Ravel’s life was in the main uneventful. He never married, and, though he enjoyed the society of a few chosen friends, he lived the life of a semirecluse at his country retreat at Montfort-L’Amaury, in the forest of Rambouillet, near Paris. He served in World War I for a short time as a truck driver at the front, but the strain was too great for his fragile constitution, and he was discharged from the army in 1917.
In 1928 Ravel embarked on a four months’ tour of Canada and the United States and in the same year visited England to receive an honorary degree of doctor of music from Oxford. That year also saw the creation of Boléro in its original form as a ballet, with Ida Rubinstein in the principal role.
The last five years of Ravel’s life were clouded by aphasia, which not only prevented him from writing another note of music but also deprived him of the power of speech and made it impossible for him even to sign his name. Perhaps the real tragedy of his condition was that his musical imagination remained as active as ever. An operation to relieve the obstruction of a blood vessel that supplies the brain was unsuccessful. Ravel was buried in the cemetery of Levallois, a Paris suburb in which he had lived, in the presence of Stravinsky and other distinguished musicians and composers.
For Ravel, music was a kind of ritual, having its own laws, to be conducted behind high walls, sealed off from the outside world, and impenetrable to unauthorized intruders. When his Russian contemporary Igor Stravinsky compared Ravel to “the most perfect of Swiss watchmakers,” he was in fact extolling those qualities of intricacy and precision to which he himself attached so much importance.
By Rollo H. Myers / Source: Britannica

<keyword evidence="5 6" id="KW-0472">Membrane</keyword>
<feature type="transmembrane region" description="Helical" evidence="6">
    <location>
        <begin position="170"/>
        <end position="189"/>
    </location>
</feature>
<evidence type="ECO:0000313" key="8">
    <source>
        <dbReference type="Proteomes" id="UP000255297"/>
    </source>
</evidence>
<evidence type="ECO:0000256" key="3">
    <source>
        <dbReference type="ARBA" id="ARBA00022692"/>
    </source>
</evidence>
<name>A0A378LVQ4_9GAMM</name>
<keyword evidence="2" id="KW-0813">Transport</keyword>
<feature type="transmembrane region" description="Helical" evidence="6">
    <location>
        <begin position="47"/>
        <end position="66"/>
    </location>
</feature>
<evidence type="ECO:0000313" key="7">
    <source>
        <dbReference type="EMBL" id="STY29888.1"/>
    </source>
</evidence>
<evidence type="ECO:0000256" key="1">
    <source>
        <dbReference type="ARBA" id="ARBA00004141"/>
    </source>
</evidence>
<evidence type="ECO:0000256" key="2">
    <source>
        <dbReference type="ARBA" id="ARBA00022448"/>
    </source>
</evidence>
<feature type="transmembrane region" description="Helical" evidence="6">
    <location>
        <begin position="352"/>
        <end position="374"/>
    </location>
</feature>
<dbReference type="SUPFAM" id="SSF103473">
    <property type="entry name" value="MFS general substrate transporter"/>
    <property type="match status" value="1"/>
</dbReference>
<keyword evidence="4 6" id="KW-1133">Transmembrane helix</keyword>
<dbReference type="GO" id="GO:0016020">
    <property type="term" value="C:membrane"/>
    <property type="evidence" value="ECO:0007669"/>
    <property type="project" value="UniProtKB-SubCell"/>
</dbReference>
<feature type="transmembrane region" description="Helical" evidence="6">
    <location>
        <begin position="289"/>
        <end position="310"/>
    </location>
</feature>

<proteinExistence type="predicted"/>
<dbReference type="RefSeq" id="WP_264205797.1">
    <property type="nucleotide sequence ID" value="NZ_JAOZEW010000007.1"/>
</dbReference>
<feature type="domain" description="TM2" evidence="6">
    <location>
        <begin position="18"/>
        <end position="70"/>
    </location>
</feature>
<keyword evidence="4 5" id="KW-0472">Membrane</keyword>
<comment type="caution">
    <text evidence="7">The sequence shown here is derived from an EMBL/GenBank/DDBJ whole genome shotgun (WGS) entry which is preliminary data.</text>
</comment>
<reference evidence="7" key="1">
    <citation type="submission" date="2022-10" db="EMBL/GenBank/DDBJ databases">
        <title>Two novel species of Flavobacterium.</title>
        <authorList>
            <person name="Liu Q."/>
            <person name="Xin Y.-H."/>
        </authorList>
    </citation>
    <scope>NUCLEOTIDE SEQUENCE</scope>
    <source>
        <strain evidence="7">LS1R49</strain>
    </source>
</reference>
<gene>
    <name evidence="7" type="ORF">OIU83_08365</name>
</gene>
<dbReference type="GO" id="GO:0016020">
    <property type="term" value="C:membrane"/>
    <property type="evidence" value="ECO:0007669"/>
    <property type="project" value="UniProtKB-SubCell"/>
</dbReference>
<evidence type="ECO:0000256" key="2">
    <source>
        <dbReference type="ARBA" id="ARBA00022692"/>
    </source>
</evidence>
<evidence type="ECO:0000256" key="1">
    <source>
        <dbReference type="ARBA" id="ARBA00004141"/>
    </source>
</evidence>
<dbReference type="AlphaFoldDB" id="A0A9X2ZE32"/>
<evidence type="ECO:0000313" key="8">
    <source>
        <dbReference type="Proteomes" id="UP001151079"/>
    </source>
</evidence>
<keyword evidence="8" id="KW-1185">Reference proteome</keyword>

“L’Heure Espagnole” (The Spanish Hour)
Composer: Maurice Ravel
Time: 18th centuryPlace: The workshop of the clockmaker Torquemada in Toledo, Spain.
The opera takes place in 21 scenes, with an introduction.
Torquemada is at work in his shop when the muleteer Ramiro stops by to have his watch fixed, so that he can fulfill his duties at collecting the town’s post. It is Thursday, the day that Torquemada goes out to tend the municipal clocks, so Ramiro must wait. Torquemada’s wife, Concepción, enters to complain that her husband hasn’t yet moved a clock into her bedroom. After Torquemada has left, she takes advantage of his absence to plan assignations with gentleman friends. However, the presence of Ramiro is initially a hindrance. So she asks him to move a grandfather clock to her bedroom, which he agrees to do.
Meanwhile, she waits for Gonzalve, a poet. He arrives, and is inspired to poetry, but not to lovemaking, where Concepción would prefer the latter. When Ramiro is about to return, she sends him back saying that she chose the wrong clock. She then has the idea of having Gonzalve hide in one clock so that Ramiro can carry him upstairs. After Gonzalve is concealed, Don Iñigo, a banker and another of Concepción’s gentleman friends, arrives. When Ramiro returns, she persuades him to carry up the clock with Gonzalve concealed in it, and she accompanies him.
On his own, Don Iñigo conceals himself in another clock. Ramiro enters, asked to watch the shop, and musing on how little he understands of women. Concepción then summons him back upstairs, saying that the clock’s hands are running backwards. She and Don Iñigo try to communicate, but Ramiro arrives back with the other clock. Don Iñigo has hidden himself again, and Ramiro now carries up the clock with Don Iñigo upstairs.